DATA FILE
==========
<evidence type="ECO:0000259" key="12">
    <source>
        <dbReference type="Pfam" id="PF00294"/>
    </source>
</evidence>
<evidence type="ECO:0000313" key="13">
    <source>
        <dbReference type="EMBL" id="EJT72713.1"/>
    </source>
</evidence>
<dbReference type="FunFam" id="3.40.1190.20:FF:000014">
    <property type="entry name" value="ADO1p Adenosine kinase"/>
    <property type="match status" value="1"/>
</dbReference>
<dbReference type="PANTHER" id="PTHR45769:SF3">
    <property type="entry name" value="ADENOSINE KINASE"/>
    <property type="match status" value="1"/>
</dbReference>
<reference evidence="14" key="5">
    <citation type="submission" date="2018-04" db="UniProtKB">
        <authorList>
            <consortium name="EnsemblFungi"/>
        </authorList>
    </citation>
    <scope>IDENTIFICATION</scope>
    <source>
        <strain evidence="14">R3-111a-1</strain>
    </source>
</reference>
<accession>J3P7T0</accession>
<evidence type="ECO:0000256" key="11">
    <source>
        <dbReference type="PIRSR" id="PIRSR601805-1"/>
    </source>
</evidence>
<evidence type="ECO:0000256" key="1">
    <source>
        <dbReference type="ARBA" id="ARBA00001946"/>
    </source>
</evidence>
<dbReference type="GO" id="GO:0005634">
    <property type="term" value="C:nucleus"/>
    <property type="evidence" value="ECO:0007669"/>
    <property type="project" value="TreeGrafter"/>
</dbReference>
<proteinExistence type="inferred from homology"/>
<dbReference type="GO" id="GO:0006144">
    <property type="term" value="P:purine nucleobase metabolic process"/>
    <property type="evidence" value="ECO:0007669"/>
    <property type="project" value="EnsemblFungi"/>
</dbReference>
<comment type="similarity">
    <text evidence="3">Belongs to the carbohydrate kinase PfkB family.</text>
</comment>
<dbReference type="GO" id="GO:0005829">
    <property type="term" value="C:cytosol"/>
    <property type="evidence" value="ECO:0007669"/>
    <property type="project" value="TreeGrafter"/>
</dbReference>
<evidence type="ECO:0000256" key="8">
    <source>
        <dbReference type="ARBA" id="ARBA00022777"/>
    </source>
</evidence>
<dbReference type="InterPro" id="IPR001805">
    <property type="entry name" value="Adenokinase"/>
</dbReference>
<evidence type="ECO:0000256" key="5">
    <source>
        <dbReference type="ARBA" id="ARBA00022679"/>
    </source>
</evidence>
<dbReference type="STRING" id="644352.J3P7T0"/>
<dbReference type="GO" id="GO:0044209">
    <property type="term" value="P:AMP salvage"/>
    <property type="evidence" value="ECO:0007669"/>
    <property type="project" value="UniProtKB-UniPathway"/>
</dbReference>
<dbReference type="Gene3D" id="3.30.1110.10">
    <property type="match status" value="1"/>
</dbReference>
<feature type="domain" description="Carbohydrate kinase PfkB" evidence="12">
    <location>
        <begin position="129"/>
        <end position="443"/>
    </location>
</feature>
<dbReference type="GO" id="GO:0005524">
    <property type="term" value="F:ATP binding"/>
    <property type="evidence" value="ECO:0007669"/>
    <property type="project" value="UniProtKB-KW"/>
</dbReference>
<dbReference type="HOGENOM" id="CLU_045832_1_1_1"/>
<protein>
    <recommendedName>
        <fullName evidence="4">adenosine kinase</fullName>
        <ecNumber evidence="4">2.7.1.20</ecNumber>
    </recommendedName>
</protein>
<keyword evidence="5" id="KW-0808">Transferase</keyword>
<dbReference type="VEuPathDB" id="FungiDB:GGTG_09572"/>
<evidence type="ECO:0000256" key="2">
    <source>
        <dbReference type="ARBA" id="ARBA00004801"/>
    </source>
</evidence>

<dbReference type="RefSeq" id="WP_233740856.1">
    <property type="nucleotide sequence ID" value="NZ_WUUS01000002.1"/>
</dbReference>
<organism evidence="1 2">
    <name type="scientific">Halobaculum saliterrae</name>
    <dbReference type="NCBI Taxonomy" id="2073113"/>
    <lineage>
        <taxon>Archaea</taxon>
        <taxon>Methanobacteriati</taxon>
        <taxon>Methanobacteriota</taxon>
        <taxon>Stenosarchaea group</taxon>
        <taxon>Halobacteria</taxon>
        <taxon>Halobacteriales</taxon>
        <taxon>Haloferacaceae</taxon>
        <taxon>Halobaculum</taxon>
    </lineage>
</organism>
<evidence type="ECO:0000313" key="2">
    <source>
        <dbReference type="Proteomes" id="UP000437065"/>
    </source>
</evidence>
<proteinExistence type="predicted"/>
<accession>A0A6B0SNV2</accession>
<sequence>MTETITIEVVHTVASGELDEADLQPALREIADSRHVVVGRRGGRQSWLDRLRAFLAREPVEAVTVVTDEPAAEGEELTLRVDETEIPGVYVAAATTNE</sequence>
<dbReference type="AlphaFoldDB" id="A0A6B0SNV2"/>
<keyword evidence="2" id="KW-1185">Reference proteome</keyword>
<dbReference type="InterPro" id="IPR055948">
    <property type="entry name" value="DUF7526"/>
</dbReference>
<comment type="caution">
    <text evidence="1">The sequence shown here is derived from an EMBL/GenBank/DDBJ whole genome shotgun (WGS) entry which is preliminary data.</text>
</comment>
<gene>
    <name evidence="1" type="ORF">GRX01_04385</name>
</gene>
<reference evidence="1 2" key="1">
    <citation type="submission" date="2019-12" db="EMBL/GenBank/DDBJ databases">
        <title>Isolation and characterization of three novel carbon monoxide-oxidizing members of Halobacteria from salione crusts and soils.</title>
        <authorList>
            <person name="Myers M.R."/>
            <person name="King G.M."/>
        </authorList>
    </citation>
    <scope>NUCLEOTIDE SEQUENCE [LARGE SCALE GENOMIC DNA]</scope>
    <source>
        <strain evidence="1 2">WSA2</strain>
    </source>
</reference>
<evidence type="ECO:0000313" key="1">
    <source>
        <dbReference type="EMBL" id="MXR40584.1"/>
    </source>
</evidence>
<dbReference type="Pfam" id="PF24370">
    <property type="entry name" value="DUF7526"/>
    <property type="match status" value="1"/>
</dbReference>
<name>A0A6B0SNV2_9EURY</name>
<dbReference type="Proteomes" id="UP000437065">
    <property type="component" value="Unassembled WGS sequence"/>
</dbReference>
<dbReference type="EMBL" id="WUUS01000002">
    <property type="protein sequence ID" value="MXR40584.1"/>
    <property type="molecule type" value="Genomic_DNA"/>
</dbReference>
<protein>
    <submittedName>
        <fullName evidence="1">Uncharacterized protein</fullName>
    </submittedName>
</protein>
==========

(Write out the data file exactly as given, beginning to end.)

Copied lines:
<evidence type="ECO:0000259" key="12">
    <source>
        <dbReference type="Pfam" id="PF00294"/>
    </source>
</evidence>
<evidence type="ECO:0000313" key="13">
    <source>
        <dbReference type="EMBL" id="EJT72713.1"/>
    </source>
</evidence>
<dbReference type="FunFam" id="3.40.1190.20:FF:000014">
    <property type="entry name" value="ADO1p Adenosine kinase"/>
    <property type="match status" value="1"/>
</dbReference>
<dbReference type="PANTHER" id="PTHR45769:SF3">
    <property type="entry name" value="ADENOSINE KINASE"/>
    <property type="match status" value="1"/>
</dbReference>
<reference evidence="14" key="5">
    <citation type="submission" date="2018-04" db="UniProtKB">
        <authorList>
            <consortium name="EnsemblFungi"/>
        </authorList>
    </citation>
    <scope>IDENTIFICATION</scope>
    <source>
        <strain evidence="14">R3-111a-1</strain>
    </source>
</reference>
<accession>J3P7T0</accession>
<evidence type="ECO:0000256" key="11">
    <source>
        <dbReference type="PIRSR" id="PIRSR601805-1"/>
    </source>
</evidence>
<evidence type="ECO:0000256" key="1">
    <source>
        <dbReference type="ARBA" id="ARBA00001946"/>
    </source>
</evidence>
<dbReference type="GO" id="GO:0005634">
    <property type="term" value="C:nucleus"/>
    <property type="evidence" value="ECO:0007669"/>
    <property type="project" value="TreeGrafter"/>
</dbReference>
<proteinExistence type="inferred from homology"/>
<dbReference type="GO" id="GO:0006144">
    <property type="term" value="P:purine nucleobase metabolic process"/>
    <property type="evidence" value="ECO:0007669"/>
    <property type="project" value="EnsemblFungi"/>
</dbReference>
<comment type="similarity">
    <text evidence="3">Belongs to the carbohydrate kinase PfkB family.</text>
</comment>
<dbReference type="GO" id="GO:0005829">
    <property type="term" value="C:cytosol"/>
    <property type="evidence" value="ECO:0007669"/>
    <property type="project" value="TreeGrafter"/>
</dbReference>
<evidence type="ECO:0000256" key="8">
    <source>
        <dbReference type="ARBA" id="ARBA00022777"/>
    </source>
</evidence>
<dbReference type="InterPro" id="IPR001805">
    <property type="entry name" value="Adenokinase"/>
</dbReference>
<evidence type="ECO:0000256" key="5">
    <source>
        <dbReference type="ARBA" id="ARBA00022679"/>
    </source>
</evidence>
<dbReference type="STRING" id="644352.J3P7T0"/>
<dbReference type="GO" id="GO:0044209">
    <property type="term" value="P:AMP salvage"/>
    <property type="evidence" value="ECO:0007669"/>
    <property type="project" value="UniProtKB-UniPathway"/>
</dbReference>
<dbReference type="Gene3D" id="3.30.1110.10">
    <property type="match status" value="1"/>
</dbReference>
<feature type="domain" description="Carbohydrate kinase PfkB" evidence="12">
    <location>
        <begin position="129"/>
        <end position="443"/>
    </location>
</feature>
<dbReference type="GO" id="GO:0005524">
    <property type="term" value="F:ATP binding"/>
    <property type="evidence" value="ECO:0007669"/>
    <property type="project" value="UniProtKB-KW"/>
</dbReference>
<dbReference type="HOGENOM" id="CLU_045832_1_1_1"/>
<protein>
    <recommendedName>
        <fullName evidence="4">adenosine kinase</fullName>
        <ecNumber evidence="4">2.7.1.20</ecNumber>
    </recommendedName>
</protein>
<keyword evidence="5" id="KW-0808">Transferase</keyword>
<dbReference type="VEuPathDB" id="FungiDB:GGTG_09572"/>
<evidence type="ECO:0000256" key="2">
    <source>
        <dbReference type="ARBA" id="ARBA00004801"/>
    </source>
</evidence>

<dbReference type="RefSeq" id="WP_233740856.1">
    <property type="nucleotide sequence ID" value="NZ_WUUS01000002.1"/>
</dbReference>
<organism evidence="1 2">
    <name type="scientific">Halobaculum saliterrae</name>
    <dbReference type="NCBI Taxonomy" id="2073113"/>
    <lineage>
        <taxon>Archaea</taxon>
        <taxon>Methanobacteriati</taxon>
        <taxon>Methanobacteriota</taxon>
        <taxon>Stenosarchaea group</taxon>
        <taxon>Halobacteria</taxon>
        <taxon>Halobacteriales</taxon>
        <taxon>Haloferacaceae</taxon>
        <taxon>Halobaculum</taxon>
    </lineage>
</organism>
<evidence type="ECO:0000313" key="2">
    <source>
        <dbReference type="Proteomes" id="UP000437065"/>
    </source>
</evidence>
<proteinExistence type="predicted"/>
<accession>A0A6B0SNV2</accession>
<sequence>MTETITIEVVHTVASGELDEADLQPALREIADSRHVVVGRRGGRQSWLDRLRAFLAREPVEAVTVVTDEPAAEGEELTLRVDETEIPGVYVAAATTNE</sequence>
<dbReference type="AlphaFoldDB" id="A0A6B0SNV2"/>
<keyword evidence="2" id="KW-1185">Reference proteome</keyword>
<dbReference type="InterPro" id="IPR055948">
    <property type="entry name" value="DUF7526"/>
</dbReference>
<comment type="caution">
    <text evidence="1">The sequence shown here is derived from an EMBL/GenBank/DDBJ whole genome shotgun (WGS) entry which is preliminary data.</text>
</comment>
<gene>
    <name evidence="1" type="ORF">GRX01_04385</name>
</gene>
<reference evidence="1 2" key="1">
    <citation type="submission" date="2019-12" db="EMBL/GenBank/DDBJ databases">
        <title>Isolation and characterization of three novel carbon monoxide-oxidizing members of Halobacteria from salione crusts and soils.</title>
        <authorList>
            <person name="Myers M.R."/>
            <person name="King G.M."/>
        </authorList>
    </citation>
    <scope>NUCLEOTIDE SEQUENCE [LARGE SCALE GENOMIC DNA]</scope>
    <source>
        <strain evidence="1 2">WSA2</strain>
    </source>
</reference>
<evidence type="ECO:0000313" key="1">
    <source>
        <dbReference type="EMBL" id="MXR40584.1"/>
    </source>
</evidence>
<dbReference type="Pfam" id="PF24370">
    <property type="entry name" value="DUF7526"/>
    <property type="match status" value="1"/>
</dbReference>
<name>A0A6B0SNV2_9EURY</name>
<dbReference type="Proteomes" id="UP000437065">
    <property type="component" value="Unassembled WGS sequence"/>
</dbReference>
<dbReference type="EMBL" id="WUUS01000002">
    <property type="protein sequence ID" value="MXR40584.1"/>
    <property type="molecule type" value="Genomic_DNA"/>
</dbReference>
<protein>
    <submittedName>
        <fullName evidence="1">Uncharacterized protein</fullName>
    </submittedName>
</protein>